The Louvre museum in Paris is one of the most famous museum with several millions visitors every year. But the museum has a problem: it is big, so big that it is probably impossible to visit it entirely in one day. How could anyone see the 35 000 objects exposed over 4 floors, 3 wings and 60 thousands square meters (650 thousands square feet).
This means that visitors have to skip some things. Many like to focus on one particular wing or maybe two. Some only check the famous Mona Lisa and other paintings from Italian masters while others are more attracted to the objects from Ancient Egypt.
And then, there is this one modest room that not so many people talk about and that many people skip. Visitors generally don’t even know of its existence. And yet this room is one of my favorite (and I have been many times to this museum, having lived in Paris 10 years and being a museum fan).
This room is the “Gallerie d’Apollon”, or the Apollo Gallery.
The Apollo Gallery, public domain picture
It is a beautiful room which contains paintings (even on the ceiling), sculptures and tapestries. It is spacious and bright and was renovated recently (2001-2004). It can also be noted that it was the source of inspiration for other famous galleries like the Hall of Mirrors of the palace of Versailles.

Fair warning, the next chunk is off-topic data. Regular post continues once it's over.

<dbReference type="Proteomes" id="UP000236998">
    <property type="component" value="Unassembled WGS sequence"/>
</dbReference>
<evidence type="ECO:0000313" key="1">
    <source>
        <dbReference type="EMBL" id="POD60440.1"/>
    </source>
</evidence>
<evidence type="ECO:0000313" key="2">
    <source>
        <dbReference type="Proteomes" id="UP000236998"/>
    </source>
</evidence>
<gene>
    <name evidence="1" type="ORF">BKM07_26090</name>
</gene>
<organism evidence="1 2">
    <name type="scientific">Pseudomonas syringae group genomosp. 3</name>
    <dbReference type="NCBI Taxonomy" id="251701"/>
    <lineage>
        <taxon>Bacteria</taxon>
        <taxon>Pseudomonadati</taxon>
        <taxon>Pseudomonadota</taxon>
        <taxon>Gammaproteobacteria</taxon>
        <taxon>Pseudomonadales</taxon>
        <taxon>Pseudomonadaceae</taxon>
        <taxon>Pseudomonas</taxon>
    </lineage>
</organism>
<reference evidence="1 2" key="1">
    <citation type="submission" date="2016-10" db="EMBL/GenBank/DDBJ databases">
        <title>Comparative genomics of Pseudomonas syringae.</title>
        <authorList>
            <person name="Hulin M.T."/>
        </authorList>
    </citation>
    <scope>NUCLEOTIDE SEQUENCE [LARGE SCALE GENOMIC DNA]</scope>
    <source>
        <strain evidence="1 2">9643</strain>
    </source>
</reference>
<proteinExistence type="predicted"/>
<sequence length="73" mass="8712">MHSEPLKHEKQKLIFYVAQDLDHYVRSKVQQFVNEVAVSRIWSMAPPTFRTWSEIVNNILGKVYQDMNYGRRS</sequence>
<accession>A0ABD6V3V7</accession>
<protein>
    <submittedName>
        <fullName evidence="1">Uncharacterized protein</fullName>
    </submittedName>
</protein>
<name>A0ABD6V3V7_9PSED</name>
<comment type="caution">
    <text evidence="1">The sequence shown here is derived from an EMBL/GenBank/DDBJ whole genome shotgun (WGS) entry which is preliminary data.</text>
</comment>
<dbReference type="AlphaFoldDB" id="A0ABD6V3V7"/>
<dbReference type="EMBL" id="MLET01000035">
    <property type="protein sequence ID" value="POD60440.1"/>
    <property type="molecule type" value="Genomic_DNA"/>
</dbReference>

And I may surprise you by saying that it is nothing of all this that attracts me to this room. Paintings, sculptures, tapestries… the Louvre is full of those. No, what makes this gallery so particular is its content, the objects exposed there. Mind to give it a guess?
The Apollo gallery is where many items from the treasury of the French monarchy are displayed. You will find the coronation crown of Louis XV, the crown and pearl tiara of Empress Eugenie, the sapphire set (tiara, necklace, earrings , brooches) of Queen Hortense and Queen Marie-Amelie, etc…
For diamond lovers (I am one), this is also the place to go. Not less than three famous diamonds are exposed there:
the “Regent” diamond: 140 carats, with a lightly blue color (crown of Louis XV)
the “Sancy” diamond (not to be mistaken with the “Beau Sancy”): 55 carats, with pale yellow color.
the “Hortensia” diamond: 20 carats, with a peach color.
The “Regent” Diamond (but it looks better with color and in real life), public domain picture
You can get a small preview of this gallery online but really, this place is worth a “real-life” visit. So if you visit the Louvre one day, make sure to visit this place. It could even be one of the main points of the visit (the Apollo Gallery + Mona Lisa, for example).
And if you are interested in crown jewels in general, here is a quick summary of the other ones I have seen in Europe:
the crown jewels of the British monarchy are displayed at the Tower of London
the Swedish crown jewels are available at the Royal Palace (Stockholm) downstairs
the Norwegian “kronregaliene” are exposed in a building next to the Nidaros cathedral in Trondheim (which old name was Nidaros), where the kings were crowned